Heller Loves L.A.’s Revitalizing Neighborhoods
2 Min Watch By Barbara Castiglia
Last November, the Internet was filled with articles about Ketchup Leather, Plan Check Kitchen + Bar’s ingenious solution to the soggy burger bun conundrum. While that kind of lightning-in-a-bottle publicity often provides a tremendous boost to any restaurant brand, Terry Heller is even more interested in bigger-picture boosts such as helping revitalize the Los Angeles neighborhoods that are home to his eateries.
“I know L.A., its neighborhoods and its history,” the entrepreneur told Modern Restaurant Management magazine. “They are cool and have charm and it was obvious to me foodies would come if I created something unique and built dining destinations. Still, I wanted to pay homage to these neighborhoods.”
Heller carries experience from successful careers in commercial real estate and music video production that dovetailed with creating a vision for his restaurants that reflects the surrounding areas. Even the Plan Check name derives from its first location being adjacent to the city’s Building and Safety Department where plans are reviewed for permitting. Heller also wasn’t afraid to take necessary risks.
“The only way to grow and succeed is to put yourself in uncomfortable situations. Put yourself in a position to succeed and don’t be afraid to fail. Believe in yourself, someone’s got to be successful, why not me?”
In 2012, Heller opened Plan Check’s first location on Sawtelle Boulevard in the Little Osaka neighborhood, a street populated by Asian restaurants. Heller partnered with Executive Chef Ernesto Uchimura. It was Uchimura who created the recipe for the now famous Ketchup Leather, a dehydrated ketchup square that rehydrates due to the heat of the burger.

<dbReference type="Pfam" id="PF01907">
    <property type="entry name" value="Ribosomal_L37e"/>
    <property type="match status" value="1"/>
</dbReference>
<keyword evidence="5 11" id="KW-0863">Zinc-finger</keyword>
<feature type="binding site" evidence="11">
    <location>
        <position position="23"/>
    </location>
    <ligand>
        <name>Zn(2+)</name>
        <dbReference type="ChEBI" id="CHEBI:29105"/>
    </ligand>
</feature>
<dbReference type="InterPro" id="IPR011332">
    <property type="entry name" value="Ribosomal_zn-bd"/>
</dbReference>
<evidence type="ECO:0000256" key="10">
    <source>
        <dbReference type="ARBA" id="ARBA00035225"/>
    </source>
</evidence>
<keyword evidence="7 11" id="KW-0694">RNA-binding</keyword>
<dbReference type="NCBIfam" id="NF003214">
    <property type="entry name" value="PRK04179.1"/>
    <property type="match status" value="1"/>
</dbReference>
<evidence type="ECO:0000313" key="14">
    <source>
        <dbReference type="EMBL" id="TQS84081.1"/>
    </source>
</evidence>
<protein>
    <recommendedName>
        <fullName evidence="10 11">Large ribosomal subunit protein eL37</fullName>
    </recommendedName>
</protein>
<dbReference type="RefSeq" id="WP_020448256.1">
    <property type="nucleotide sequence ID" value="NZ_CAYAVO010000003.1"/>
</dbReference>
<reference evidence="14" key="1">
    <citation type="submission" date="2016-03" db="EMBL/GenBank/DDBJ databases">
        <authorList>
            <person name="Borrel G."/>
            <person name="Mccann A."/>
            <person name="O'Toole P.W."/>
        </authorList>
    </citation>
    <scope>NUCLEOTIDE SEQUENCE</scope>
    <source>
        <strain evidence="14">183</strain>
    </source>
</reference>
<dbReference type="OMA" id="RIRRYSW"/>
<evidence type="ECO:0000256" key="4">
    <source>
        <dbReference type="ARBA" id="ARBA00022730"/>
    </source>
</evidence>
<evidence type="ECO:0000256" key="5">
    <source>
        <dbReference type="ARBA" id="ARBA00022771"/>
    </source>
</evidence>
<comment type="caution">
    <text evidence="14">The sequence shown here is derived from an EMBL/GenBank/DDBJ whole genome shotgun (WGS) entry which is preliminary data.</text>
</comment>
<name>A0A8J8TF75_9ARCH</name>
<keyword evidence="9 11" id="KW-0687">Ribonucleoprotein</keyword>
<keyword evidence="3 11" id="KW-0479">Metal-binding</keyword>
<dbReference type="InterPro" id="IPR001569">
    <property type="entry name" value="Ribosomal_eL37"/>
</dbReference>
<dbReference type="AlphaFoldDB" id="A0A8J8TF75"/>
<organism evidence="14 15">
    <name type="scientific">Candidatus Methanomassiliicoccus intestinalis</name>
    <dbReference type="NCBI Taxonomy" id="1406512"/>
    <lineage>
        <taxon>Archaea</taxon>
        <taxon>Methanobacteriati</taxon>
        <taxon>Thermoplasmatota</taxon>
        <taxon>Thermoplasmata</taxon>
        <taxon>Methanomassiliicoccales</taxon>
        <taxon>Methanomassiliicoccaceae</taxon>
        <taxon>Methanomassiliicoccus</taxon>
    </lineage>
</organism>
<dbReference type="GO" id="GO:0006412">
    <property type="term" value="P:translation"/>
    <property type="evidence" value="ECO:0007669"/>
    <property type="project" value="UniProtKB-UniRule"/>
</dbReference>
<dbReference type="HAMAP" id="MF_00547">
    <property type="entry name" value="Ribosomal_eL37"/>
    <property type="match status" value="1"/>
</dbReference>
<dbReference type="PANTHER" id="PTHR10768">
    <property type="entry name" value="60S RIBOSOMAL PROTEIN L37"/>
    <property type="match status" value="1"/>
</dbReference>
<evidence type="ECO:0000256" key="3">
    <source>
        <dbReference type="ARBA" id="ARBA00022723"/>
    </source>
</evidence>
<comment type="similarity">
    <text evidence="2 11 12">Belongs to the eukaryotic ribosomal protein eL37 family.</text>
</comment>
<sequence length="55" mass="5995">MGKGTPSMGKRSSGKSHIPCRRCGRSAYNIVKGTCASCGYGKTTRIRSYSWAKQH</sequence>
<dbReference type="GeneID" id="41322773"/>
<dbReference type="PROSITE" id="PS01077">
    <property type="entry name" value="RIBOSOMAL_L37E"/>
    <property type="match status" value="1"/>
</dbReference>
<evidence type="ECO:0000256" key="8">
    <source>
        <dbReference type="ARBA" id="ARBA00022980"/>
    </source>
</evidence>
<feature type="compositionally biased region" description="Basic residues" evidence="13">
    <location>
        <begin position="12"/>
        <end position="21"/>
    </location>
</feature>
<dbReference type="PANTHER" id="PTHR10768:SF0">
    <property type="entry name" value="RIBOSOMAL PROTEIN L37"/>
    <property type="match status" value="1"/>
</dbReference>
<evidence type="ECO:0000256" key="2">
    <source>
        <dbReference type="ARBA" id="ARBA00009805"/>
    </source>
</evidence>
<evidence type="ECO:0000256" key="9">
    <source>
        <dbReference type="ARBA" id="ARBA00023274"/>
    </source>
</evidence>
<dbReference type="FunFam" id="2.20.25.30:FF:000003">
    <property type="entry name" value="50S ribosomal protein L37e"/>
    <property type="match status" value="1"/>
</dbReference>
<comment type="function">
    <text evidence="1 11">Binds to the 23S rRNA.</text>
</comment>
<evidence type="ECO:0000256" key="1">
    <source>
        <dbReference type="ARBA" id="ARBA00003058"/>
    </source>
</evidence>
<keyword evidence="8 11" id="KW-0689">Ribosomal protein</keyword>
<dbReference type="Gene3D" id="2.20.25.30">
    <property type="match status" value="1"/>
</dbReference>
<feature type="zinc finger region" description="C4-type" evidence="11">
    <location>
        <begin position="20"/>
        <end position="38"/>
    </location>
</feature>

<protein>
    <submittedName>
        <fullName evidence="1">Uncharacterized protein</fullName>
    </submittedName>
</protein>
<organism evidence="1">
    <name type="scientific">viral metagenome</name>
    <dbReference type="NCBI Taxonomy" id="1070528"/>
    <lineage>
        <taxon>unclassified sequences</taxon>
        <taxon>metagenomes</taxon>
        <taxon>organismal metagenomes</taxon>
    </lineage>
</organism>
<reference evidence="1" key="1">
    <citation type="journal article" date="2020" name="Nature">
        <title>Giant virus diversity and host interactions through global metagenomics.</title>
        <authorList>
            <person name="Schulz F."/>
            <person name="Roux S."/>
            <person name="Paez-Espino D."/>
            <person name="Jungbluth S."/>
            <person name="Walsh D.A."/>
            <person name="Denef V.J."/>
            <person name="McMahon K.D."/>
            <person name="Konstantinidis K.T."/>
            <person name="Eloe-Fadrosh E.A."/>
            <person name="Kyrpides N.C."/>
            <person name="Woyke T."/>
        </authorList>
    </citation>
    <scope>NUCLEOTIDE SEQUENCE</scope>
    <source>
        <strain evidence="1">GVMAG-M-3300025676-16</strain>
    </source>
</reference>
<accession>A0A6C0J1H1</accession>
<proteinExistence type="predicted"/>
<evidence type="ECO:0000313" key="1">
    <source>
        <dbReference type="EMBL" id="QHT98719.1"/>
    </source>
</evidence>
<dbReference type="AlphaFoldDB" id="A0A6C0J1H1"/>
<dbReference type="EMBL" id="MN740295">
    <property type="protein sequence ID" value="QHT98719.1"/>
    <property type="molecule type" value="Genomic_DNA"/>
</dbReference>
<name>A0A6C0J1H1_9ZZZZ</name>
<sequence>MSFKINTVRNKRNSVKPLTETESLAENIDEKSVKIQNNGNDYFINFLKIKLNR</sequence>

Additional outposts were opened on Fairfax Avenue in late 2013 and downtown in 2014. Heller says Plan Check’s fourth location set to open later this year in Santa Monica will pay tribute to that neighborhood’s rich history of commercial fishing through a seafood-centric menu.
Food has become a lifestyle movement.
Heller employed a minimalistic approach to both the overall design elements at Plan Check and the menu, taking unique twists on classic American comfort foods.
“We designed a concept and menu I felt could scale—doing less things very well,” he said. “Our premise is to be approachable, affordable, and passionate about our hospitality and the quality of our food and service.”
Heller understands the importance of surrounding himself with culinary talent and chooses “attitude over aptitude” in his staff.
“It is hard to find good people, but I’ve learned time is not the equal of good. I try to have people who are passionate and organized,” Heller noted. “You have to know what you’re good at and what you’re not good at. I am not a chef. We have a talented stable of chefs and I rely on their palates. They have an eye for what’s out of the ordinary.”
The native Angelino is passionate about his city’s emergence as a culinary trendsetter.
“I grew up in L.A. when there was only a handful of eateries such as The Ivy, The Palm and Dan Tana’s and then the culinary scene ‘happened.’ Customers education and expectations were raised and savvy chefs responded by doing something unique. Food has become a lifestyle movement.”